5. Do you earn referral fees? In our opinion they shouldn’t. As soon as a buyer’s agent begins earning money from somebody other than you, their motivations change. For example, if one vendor’s agent is in the habit of paying referral fees and another is not – guess which vendor agent your agent is likely to run with. Note that it is illegal to receive a commission from a third party and not disclose it to the client.[1] In the States it is common place for the buyer’s agent to take a share of the vendor’s commission. But it is not in NZ – mainly because there are so few buyers agents.
  6. Are you qualified and licensed to act? In New Zealand a buyer’s agency must be licensed under the Real Estate Agents Authority (REAA) – see Also, certain individuals in the company must also be licensed under the REAA. In addition, if they offer financial advice they will soon be legally required to have a certain standard of qualification in order to do so[2].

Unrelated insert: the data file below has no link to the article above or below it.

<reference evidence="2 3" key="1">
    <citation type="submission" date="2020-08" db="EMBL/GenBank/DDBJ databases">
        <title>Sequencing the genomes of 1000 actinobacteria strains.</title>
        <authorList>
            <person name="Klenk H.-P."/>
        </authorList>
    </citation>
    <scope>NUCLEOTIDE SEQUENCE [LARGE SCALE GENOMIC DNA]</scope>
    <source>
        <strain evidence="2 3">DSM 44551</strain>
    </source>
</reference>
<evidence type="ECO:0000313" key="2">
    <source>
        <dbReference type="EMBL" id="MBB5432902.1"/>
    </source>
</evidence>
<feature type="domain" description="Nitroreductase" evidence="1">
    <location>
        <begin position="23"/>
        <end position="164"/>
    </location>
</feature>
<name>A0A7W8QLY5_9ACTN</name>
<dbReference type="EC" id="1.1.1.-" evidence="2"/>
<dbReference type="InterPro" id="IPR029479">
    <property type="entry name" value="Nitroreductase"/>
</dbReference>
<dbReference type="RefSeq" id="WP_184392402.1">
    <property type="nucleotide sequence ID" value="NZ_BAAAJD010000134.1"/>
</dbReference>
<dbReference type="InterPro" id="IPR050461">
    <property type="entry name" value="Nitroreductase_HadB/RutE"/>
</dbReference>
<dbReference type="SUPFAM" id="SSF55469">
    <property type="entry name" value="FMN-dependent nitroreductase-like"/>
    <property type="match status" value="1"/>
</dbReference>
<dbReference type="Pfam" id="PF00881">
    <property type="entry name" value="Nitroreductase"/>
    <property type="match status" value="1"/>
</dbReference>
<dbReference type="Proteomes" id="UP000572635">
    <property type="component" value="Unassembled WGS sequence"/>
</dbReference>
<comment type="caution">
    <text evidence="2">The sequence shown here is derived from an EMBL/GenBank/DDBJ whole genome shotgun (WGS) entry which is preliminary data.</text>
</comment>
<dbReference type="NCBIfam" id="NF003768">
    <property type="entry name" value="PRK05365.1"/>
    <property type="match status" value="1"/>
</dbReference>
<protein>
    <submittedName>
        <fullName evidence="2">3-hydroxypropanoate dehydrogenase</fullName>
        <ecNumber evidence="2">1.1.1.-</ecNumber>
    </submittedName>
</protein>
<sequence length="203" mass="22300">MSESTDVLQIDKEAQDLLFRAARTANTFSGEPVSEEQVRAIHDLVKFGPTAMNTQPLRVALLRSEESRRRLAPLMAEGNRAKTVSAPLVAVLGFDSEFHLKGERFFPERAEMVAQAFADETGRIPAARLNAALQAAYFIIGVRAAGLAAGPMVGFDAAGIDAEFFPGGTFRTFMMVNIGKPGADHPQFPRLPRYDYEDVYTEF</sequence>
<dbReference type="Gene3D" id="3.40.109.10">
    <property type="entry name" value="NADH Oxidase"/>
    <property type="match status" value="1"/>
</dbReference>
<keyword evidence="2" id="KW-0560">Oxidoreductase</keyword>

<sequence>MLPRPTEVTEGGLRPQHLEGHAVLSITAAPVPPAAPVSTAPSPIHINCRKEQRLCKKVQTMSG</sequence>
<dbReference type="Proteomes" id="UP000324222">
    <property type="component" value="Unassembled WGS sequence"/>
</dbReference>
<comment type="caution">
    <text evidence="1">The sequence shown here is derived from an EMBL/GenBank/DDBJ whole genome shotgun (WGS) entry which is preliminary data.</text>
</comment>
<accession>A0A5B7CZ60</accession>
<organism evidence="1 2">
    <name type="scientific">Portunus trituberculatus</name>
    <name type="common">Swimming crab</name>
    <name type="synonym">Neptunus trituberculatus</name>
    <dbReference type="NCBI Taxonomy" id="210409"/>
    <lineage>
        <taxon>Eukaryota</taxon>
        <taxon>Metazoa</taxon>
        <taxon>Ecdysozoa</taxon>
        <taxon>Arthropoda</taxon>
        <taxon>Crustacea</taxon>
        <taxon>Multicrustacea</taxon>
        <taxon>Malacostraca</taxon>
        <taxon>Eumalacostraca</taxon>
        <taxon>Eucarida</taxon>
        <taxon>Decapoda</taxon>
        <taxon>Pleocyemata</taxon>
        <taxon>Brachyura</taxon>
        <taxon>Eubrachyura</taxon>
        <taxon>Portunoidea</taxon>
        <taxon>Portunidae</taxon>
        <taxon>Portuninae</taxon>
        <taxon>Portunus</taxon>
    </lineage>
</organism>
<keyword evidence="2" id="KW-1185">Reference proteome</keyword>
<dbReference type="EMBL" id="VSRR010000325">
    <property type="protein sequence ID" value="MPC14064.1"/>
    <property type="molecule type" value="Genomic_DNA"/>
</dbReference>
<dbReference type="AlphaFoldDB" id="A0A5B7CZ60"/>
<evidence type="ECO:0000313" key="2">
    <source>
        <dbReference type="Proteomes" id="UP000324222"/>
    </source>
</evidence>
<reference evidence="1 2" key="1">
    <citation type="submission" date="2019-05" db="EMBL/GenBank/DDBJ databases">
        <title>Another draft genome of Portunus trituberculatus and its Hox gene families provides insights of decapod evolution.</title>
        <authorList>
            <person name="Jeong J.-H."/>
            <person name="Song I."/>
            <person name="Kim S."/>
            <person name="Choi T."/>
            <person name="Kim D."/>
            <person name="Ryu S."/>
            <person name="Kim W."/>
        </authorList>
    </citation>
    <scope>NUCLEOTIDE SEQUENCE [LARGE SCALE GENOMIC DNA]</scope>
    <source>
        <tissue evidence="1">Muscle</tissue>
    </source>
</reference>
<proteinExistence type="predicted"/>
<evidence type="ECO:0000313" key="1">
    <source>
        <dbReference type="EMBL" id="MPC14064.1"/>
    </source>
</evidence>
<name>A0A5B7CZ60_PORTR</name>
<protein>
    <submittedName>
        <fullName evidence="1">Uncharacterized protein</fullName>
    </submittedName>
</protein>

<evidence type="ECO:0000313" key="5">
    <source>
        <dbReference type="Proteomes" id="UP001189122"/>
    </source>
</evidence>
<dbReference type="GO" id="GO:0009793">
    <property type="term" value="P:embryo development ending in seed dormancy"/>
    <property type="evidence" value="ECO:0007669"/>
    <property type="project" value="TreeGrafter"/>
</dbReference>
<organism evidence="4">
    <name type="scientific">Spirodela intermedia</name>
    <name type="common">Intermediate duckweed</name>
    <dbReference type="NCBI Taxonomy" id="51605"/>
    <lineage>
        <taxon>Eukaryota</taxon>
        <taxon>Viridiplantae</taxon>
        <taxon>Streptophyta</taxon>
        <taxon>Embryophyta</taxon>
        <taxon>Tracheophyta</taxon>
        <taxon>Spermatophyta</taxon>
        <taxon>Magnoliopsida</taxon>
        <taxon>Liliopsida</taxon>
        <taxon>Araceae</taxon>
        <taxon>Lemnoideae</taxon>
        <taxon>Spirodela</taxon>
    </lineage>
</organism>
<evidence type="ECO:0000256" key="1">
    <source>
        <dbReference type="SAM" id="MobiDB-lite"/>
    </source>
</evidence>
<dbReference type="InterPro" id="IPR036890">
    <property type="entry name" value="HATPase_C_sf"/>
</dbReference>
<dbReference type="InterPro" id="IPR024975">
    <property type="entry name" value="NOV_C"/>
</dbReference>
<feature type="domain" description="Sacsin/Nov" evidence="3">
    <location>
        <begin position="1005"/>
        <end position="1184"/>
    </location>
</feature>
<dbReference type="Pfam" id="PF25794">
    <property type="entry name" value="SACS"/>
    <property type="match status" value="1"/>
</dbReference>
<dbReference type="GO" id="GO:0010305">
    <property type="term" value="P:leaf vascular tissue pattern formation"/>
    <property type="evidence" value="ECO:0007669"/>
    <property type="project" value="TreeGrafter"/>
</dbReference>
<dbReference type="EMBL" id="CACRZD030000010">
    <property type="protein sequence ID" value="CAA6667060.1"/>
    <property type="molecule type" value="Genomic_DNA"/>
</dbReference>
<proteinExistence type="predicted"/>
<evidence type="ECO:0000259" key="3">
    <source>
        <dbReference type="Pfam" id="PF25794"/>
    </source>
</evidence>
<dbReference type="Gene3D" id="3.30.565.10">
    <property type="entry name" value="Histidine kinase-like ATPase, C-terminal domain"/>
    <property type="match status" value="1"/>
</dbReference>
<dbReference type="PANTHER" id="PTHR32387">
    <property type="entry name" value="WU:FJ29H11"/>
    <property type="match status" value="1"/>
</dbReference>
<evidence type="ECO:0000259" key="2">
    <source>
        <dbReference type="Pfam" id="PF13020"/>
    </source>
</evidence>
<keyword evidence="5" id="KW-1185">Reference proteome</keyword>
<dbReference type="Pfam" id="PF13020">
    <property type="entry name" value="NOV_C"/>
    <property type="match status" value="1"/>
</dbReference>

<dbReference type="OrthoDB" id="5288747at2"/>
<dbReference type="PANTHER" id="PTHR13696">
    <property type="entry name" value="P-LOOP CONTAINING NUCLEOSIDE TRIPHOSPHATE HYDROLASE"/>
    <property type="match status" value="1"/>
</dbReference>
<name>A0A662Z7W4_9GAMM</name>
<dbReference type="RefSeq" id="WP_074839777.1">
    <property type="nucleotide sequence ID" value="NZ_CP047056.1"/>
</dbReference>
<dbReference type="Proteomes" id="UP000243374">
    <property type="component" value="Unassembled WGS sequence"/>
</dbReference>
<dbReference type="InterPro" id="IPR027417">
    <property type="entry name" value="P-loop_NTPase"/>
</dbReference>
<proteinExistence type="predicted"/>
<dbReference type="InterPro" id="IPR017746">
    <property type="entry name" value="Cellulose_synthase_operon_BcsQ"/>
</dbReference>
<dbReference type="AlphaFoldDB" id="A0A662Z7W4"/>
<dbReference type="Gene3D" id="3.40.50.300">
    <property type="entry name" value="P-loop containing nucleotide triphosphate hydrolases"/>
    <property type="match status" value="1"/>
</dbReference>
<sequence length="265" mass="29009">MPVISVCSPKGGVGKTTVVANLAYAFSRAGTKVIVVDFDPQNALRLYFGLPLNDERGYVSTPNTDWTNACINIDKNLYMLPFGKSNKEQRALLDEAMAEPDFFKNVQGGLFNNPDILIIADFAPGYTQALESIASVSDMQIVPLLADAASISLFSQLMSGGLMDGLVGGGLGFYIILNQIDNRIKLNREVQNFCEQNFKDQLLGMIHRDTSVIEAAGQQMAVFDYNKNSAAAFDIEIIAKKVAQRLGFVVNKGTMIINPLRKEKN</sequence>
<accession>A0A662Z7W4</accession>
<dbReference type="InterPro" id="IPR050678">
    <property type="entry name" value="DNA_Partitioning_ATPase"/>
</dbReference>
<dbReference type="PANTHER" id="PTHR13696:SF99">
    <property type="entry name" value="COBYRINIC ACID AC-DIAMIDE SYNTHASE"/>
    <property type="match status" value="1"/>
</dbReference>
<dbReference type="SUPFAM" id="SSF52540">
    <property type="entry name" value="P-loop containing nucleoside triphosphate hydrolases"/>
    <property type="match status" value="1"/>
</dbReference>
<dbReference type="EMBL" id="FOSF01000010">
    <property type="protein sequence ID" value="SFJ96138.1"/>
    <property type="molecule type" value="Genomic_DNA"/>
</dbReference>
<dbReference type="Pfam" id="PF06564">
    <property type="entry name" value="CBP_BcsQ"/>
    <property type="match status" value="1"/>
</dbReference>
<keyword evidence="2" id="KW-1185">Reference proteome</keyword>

7. Do you sell property? In our opinion a buyer’s agency that only acts as a buyer’s agency will always be more independent than a company that offers both selling and buying solutions. No matter how good the ‘Chinese Wall’ is, the company is a team, and is usually operated under one roof. Will the owner of the business really be equally happy about one of its buyers taking a client to a rival company?
  8. Are you knowledgeable about the areas I want to buy in and types of property I prefer? The agent absolutely must have hands on knowledge of the areas you want to buy in. This is a big part of what you are buying – their knowledge and their networks of vendor agents in the area.